During the "Day of Judgment" incident, Boston Brand travels with a group of heroes to the frozen wastelands of Hell. Their goal is to restart the demonic fires, thus recalling all the demons from the earthly plane. An accident strands Brand and the others under the frozen waters of the River Styx, forcing them to live out what would be, to them, Hell. For Brand, it is that the sharpshooter hits him in the shoulder, thus he survives. Brand feels he needs to die in order to learn 'how to live'.

His battles against the demons would come back to haunt him. In the four part Black Baptism miniseries, Deadman and several other "Sentinels of Magic," the magical group formed out of the "Day of Judgment" incident, are hunted by the Diablos. Partly fueled by revenge, they subdue many of the Sentinels and drain their magic. The JLA eventually rescue them all and destroy all the Diablos.

Blackest Night[edit]

Main article: Blackest Night

In Blackest Night #2, Boston Brand begins to hear the voices of the dead and his own remains calling for him to protect them.[6] Being a spirit, he is unable to stop his body from being raised as a Black Lantern. He attempts to possess his own body but is ejected after experiencing extreme physical and emotional pain during the attempt. He assists Batman, Robin, and Red Robin in repelling the invasion of the Black Lanterns.[7] Deadman manages to save Commissioner Gordon from the Black Lanterns by possessing the body of his daughter, spiriting them both to safety.[8] Deadman is later sent by Batman to possess the body of Jason Blood, invoking the power of Etrigan. Deadman uses Etrigan's demon flame to hold back the Black Lanterns, but struggles to maintain control over the demon's body, finally being forced out. Deadman then frees Batman and Red Robin, who had frozen themselves to escape the Black Lanterns' onslaught.[9] He is later seen inside the Black Lantern Damage's ring, apparently having followed Jean Loring, Mera and the Atom when they shrank down into it.[10] He frees Mera and the Atom from Loring by briefly possessing her, allowing them time to return to normal size. During this incident he says he believes possessing the Black Lanterns causes him damage.[11] He is later seen at Nanda Parbat, attempting to stop the Black Lanterns attempting to pass through the spiritual barrier by taking over their bodies and ripping them apart. He briefly loses himself to a Black Lantern's personality, but is saved by the Phantom Stranger. The Stranger convinces Deadman to enter his body again, telling them it is his destiny to bring it within Nanda Parbat. With the Stranger's help, Deadman is able to force the black ring off his body, bringing it through the gate of Parbat. The body, which the Stranger states is of "singular importance", is placed under the gatekeeper and Blue Devil's protection, and Deadman heads out, intent on sharing the information he gleaned while inside the Black Lanterns with Hal Jordan.[12] In the aftermath of the final battle, Deadman, wearing a White Lantern ring, is resurrected by power of the white light.[13]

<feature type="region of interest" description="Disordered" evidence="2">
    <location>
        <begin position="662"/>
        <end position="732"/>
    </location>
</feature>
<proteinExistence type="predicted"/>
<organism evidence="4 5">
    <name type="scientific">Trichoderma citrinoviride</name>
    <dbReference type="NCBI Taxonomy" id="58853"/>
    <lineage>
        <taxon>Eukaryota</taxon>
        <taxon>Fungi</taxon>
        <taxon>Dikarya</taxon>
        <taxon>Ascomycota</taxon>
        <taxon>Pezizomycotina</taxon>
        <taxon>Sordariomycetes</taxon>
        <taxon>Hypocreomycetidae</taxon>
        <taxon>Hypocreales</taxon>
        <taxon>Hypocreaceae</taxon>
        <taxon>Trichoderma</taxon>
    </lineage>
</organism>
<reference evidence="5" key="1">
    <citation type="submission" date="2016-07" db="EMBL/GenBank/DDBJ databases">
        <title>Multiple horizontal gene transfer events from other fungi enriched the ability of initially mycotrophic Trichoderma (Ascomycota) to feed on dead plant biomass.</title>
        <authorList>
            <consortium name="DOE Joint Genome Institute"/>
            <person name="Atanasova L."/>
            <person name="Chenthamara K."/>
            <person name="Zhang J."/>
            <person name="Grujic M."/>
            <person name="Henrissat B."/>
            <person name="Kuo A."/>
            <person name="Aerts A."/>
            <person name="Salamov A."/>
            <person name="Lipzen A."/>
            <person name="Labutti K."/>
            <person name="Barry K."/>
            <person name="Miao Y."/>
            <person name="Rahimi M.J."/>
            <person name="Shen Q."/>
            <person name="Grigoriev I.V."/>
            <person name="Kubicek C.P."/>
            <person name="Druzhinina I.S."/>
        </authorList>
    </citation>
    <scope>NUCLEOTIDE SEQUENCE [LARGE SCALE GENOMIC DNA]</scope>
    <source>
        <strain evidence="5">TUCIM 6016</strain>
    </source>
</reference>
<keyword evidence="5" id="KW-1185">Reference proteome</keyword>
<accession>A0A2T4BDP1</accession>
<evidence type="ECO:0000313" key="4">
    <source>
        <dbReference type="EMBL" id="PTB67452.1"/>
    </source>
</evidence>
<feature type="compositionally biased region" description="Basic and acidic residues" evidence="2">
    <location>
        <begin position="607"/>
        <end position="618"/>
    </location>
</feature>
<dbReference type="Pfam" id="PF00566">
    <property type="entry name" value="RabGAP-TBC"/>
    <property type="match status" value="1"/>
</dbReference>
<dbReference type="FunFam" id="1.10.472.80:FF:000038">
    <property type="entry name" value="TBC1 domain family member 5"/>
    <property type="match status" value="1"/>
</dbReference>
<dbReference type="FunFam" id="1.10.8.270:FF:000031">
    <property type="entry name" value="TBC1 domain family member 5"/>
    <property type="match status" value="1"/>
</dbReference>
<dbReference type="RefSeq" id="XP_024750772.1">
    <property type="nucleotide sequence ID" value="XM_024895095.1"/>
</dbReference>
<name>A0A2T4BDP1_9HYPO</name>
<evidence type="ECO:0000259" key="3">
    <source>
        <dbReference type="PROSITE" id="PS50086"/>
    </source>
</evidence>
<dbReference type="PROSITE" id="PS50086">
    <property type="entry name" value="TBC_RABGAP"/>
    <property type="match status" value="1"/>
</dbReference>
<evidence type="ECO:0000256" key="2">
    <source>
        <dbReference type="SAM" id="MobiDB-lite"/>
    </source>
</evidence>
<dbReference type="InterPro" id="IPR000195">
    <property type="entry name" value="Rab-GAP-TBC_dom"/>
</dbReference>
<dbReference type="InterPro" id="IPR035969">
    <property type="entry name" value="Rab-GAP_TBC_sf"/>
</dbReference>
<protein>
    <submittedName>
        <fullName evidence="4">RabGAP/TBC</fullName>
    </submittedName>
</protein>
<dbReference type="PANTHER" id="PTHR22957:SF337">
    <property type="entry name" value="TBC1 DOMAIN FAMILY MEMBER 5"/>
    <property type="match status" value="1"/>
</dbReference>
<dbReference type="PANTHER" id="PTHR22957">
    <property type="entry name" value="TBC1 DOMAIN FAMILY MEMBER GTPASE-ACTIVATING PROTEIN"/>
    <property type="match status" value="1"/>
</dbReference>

Brightest Day[edit]

In the 2010-2011 miniseries Brightest Day, Deadman discovers that his white power ring can restore the dead to life,[14] and begins to acclimate to living again, including exercising self-preservational habits,[15] though he expresses reservations about being alive again. As he attempts to learn what his mission on Earth is, he teams up with Hawk and Dove.[16] Deadman learns that he will cross paths with the person the Entity's chose to guard the Earth.[17] The Entity also instructs Deadman to embrace life and those around him, as he led a selfish life in his previous one, realizing the value of others only after he died. In learning to appreciate his new life, Deadman realizes that he and Dove have fallen in love,[18] and reconnects with his grandfather.[19]

The Entity also tells Deadman that when Nekron attacked Earth, the contamination of his presence on the planet manifested itself in the form of a "dark avatar" who will try to destroy the Star City Forest, which is key to saving Earth's soul.[20] The Entity reveals that Earth's savior is Alec Holland,[21] and the "dark avatar" is a corrupted Swamp Thing, which once thought that it was Holland, but now believes itself to be Nekron. In the Forest, Captain Boomerang throws one of his deadly boomerangs at Dove, but it impacts Deadman instead. As his dying act, he gives his white power ring to Holland, transforming him into a new Swamp Thing, who destroys the corrupted, original Swamp Thing. Unable to return to life, Deadman and Dove, heartbroken at being denied a happy life, now that he can never again be resurrected, share an emotional farewell.[22]